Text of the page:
[lit-ideas] Re: What Makes Realism Metaphysical

  • From: Donal McEvoy <donalmcevoyuk@xxxxxxxxxxx>
  • To: "lit-ideas@xxxxxxxxxxxxx" <lit-ideas@xxxxxxxxxxxxx>
  • Date: Sat, 21 Feb 2015 08:48:37 +0000 (UTC)

>And then I suppose he would also hold that there are other metaphysical  
-isms that CAN be falsified? (Metaphysical Idealism, say) -- or IS indeed  
falsified.
 
I would not think so, since that may lead to an inconsistency.
 
For we may be having Popper defending a preference for some metaphysical 
-ism, which, unlike metaphysical realism, IS 'falsifiable'?>
What is falsifiable by observation falls within science, so - using this 
criterion - metaphysical claims are never falsifiable by observation. However, 
P does canvas an argument that idealism is closer to being falsified than 
realism, and could be treated as falsified by certain facts of experience, but 
idealists can always explain such facts away as part of the idealist's dream - 
so rendering idealism unfalsified and unfalsifiable. It is, in part, this kind 
of evasive manoeuvre that makes idealism a weaker metaphysical framework than 
realism. 
The abiding sources of idealism are not pure metaphysical speculation but 
entrenched theories of knowledge. Berkeley may be taken to have shown how 
empiricism of Locke's sort leads to a form idealism, and Hume can be 
interpreted as showing something similar. This kind of empiricism P regards as 
a mistaken theory of knowledge and P is clear that on no merely subjective 
account of knowledge can an objective account be built, and that a merely 
subjective account [a la JTB-theory] is vulnerable to collapse into a form of 
idealism. 

Kant is perhaps a different case - here there is an issue that deserves deep 
consideration: to compare realism of P's sort against "transcendental idealism" 
of Kant's sort. For P's kind of realism accepts much of what leads Kant to his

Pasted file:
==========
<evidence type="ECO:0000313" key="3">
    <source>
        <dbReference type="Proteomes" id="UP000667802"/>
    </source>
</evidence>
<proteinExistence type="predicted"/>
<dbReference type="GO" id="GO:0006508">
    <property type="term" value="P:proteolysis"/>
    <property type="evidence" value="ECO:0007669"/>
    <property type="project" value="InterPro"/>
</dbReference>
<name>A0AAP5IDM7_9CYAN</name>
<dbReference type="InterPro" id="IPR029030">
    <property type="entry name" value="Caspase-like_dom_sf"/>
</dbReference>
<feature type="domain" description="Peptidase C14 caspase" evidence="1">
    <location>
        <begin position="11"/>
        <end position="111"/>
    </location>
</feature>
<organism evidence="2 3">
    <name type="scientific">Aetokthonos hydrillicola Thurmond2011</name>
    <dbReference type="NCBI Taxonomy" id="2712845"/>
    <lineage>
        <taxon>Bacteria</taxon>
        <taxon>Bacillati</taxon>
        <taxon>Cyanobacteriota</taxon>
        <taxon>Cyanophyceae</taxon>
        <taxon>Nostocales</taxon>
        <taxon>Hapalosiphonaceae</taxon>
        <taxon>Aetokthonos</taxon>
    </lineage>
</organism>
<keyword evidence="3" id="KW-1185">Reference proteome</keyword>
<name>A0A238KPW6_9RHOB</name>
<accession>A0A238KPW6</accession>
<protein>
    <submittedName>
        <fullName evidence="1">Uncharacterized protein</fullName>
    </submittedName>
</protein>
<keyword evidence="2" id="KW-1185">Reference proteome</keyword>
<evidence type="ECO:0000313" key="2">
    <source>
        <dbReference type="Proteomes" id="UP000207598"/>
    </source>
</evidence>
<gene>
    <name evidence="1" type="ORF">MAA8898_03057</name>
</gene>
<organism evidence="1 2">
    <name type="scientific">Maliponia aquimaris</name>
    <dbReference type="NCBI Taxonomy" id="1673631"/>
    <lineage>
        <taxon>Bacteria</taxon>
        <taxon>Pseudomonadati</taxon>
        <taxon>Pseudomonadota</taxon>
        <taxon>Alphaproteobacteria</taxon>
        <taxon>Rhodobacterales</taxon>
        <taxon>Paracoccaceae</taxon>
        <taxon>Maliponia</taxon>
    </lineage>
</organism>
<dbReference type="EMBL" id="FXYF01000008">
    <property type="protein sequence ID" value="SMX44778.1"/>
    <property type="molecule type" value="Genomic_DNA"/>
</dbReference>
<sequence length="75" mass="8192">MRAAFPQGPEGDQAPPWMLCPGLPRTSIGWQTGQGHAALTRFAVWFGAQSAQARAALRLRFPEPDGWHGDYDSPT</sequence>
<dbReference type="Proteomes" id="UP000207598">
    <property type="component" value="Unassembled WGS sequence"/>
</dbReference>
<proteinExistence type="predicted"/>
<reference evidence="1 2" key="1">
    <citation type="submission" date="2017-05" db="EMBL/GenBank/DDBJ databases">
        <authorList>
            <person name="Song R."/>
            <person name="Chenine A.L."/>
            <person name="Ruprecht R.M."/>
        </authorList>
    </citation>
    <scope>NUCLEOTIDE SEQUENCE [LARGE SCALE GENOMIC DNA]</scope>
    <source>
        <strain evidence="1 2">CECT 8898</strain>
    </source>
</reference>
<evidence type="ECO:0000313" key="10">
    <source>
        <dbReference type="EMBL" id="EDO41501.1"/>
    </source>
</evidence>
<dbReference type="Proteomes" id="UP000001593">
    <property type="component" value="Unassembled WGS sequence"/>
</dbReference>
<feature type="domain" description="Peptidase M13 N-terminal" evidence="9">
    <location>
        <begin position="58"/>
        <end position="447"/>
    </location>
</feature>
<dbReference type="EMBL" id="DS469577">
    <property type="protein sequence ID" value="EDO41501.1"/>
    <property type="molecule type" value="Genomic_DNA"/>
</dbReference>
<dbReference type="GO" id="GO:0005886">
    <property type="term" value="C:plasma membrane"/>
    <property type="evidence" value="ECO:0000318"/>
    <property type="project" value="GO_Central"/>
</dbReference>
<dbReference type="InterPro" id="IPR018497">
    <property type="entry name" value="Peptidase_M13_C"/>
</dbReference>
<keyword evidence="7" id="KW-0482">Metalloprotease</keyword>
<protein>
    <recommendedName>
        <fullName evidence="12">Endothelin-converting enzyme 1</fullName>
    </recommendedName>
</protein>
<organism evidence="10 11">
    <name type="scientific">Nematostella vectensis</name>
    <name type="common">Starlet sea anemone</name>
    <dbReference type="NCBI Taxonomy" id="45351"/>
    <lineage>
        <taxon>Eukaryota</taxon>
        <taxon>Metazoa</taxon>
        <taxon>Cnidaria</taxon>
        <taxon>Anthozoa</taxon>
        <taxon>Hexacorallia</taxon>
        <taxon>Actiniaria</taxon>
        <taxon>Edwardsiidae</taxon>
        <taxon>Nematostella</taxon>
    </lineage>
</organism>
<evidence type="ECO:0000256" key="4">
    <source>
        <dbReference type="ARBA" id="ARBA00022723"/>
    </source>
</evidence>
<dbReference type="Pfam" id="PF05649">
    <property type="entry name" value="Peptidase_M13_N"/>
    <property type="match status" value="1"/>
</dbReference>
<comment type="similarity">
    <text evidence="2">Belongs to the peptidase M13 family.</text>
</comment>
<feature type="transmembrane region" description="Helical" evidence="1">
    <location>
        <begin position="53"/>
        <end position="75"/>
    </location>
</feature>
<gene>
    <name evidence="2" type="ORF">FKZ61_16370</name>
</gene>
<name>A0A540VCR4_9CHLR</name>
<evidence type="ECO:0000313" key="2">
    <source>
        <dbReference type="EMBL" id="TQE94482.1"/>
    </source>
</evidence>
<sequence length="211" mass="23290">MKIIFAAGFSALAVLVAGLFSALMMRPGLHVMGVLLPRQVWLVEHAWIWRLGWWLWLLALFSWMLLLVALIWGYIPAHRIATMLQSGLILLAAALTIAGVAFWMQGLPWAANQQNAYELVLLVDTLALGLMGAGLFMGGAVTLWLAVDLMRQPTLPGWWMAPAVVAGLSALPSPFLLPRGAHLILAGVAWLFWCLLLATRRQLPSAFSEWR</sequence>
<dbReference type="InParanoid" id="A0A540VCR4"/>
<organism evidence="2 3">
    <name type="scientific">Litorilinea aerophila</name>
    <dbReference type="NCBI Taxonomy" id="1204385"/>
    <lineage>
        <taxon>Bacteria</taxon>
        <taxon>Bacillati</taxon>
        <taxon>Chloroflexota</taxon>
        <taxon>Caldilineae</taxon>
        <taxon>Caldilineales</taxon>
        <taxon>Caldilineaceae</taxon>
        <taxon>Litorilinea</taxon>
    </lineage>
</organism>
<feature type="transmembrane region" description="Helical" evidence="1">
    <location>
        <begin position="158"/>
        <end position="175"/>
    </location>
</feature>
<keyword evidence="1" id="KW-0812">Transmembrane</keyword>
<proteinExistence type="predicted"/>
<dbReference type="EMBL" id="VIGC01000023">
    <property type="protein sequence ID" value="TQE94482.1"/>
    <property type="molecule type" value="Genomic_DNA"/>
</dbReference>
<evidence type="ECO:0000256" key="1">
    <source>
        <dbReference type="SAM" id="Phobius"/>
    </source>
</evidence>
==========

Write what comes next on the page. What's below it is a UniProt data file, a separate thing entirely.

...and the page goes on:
"transcendental idealism", and we can even view "transcendental idealism" as a 
form of realism akin to P's.

Elsewhere P writes (iirc): "From the non-demonstrability of [metaphysical] 
realism follows the irrefutability of [metaphysical] idealism; and vice versa. 
But there is an all-important difference between them: metaphysical idealism is 
false and metaphysical realism is true."


DnlLdn
 

     On Friday, 20 February 2015, 23:16, "dmarc-noreply@xxxxxxxxxxxxx" 
<dmarc-noreply@xxxxxxxxxxxxx> wrote:
   

 In a message dated 2/20/2015 2:02:16 P.M. Eastern Standard Time,  d
onalmcevoyuk@xxxxxxxxxxx writes in 'Re: criteria': "A fortiori, assertions like 
 
"There exist natural laws" or even "There exists at least one natural law" -  
which are not even falsifiable - remain forever and entirely metaphysical. 
Yet  Popper asserts that "There exist natural laws" is true, and its truth can 
be  argued for. He defends this assertion as part of what he calls 
"metaphysical  realism". 
 
And then I suppose he would also hold that there are other metaphysical  
-isms that CAN be falsified? (Metaphysical Idealism, say) -- or IS indeed  
falsified.
 
I would not think so, since that may lead to an inconsistency.
 
For we may be having Popper defending a preference for some  metaphysical 
-ism, which, unlike metaphysical realism, IS 'falsifiable'?
 
Cheers,
 
Speranza
 
 
 
 
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